We are on the last days of our trip to Jackson Hole, Wyoming. We come out here often for several reasons. First, its a great place to ski, and my husband LOVES to ski. But its also a great place to view wildlife, which is what I usually do to fill my time while we are here. On the day we arrived, we saw moose, bighorn sheep, coyotes, elk and mule deer, all on the short 45 minute drive from the airport to our condo.
Tonight we are hoping to attend a lecture by Joel Sartore, a National Geographic photographer who uses his superb photographs to deliver his important message: We are living in a pivotal time, when many species are on the edge of extinction and ecosystems are on the brink of collapse.
“Most can be saved,” Sartore says, “but you have to know they exist.”
To make his point, Sartore uses photos of some of the more notable and recognizable endangered species. But the truth is, there any many endangered species all around us. Perhaps some as close as our own backyards.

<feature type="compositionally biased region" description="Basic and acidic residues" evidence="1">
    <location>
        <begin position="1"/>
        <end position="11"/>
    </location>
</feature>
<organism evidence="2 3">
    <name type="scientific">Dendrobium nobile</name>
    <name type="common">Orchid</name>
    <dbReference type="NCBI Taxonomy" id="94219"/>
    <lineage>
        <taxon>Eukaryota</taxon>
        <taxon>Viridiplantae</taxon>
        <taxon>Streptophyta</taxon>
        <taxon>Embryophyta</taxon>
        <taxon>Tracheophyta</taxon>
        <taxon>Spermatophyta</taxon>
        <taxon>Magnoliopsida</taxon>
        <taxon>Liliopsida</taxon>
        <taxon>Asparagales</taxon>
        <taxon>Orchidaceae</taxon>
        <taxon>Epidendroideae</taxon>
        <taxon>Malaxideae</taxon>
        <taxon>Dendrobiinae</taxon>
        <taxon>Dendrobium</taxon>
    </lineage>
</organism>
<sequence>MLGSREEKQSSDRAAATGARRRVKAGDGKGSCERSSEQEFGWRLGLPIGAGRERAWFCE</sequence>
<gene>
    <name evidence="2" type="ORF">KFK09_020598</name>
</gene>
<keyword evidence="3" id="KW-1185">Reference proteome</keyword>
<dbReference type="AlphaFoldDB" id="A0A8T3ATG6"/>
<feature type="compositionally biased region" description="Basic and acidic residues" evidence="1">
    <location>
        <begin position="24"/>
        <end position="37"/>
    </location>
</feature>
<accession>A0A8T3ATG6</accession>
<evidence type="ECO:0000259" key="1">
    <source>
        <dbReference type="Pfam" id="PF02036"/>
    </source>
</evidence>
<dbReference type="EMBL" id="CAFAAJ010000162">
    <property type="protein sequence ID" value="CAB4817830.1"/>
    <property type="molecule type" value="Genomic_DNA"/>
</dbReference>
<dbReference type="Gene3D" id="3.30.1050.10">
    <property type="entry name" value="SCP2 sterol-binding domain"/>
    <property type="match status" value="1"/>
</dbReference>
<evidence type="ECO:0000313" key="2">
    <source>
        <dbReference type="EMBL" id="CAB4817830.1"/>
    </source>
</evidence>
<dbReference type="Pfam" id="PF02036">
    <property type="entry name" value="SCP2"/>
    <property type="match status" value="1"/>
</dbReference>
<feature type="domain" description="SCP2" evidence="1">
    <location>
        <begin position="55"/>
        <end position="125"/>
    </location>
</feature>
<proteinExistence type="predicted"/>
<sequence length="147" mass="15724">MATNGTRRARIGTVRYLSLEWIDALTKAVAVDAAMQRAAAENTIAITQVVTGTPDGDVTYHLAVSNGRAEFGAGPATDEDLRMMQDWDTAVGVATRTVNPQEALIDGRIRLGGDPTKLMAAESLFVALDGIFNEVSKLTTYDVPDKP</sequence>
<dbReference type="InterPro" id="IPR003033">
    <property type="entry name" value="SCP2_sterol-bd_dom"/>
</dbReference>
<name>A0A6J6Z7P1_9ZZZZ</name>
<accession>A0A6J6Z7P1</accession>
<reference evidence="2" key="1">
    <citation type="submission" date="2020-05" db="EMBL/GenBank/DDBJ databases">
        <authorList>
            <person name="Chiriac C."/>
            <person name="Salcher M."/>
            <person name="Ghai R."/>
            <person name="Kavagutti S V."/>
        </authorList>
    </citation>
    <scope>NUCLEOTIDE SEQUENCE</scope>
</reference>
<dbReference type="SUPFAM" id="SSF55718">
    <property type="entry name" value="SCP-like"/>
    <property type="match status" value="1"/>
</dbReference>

If you get a chance, take a look at Sartore’s website to see some of his spectacular photos. And then, take the time to learn about some of the endangered species where you live. And consider that perhaps, maybe the things you are doing in your own landscape are part of the problem…or part of the future solution….for these local species.
As Sartore says: "...if we just pay a little attention, many of these species can be saved. But we have to see them, we have to respect them."
Endangered Species: Plants and Animals, Maryland
Threatened, Endangered, Sensitive, and Other "Species of Concern" in Virginia
U.S. Fish and Wildlife Service: Endangered Species Program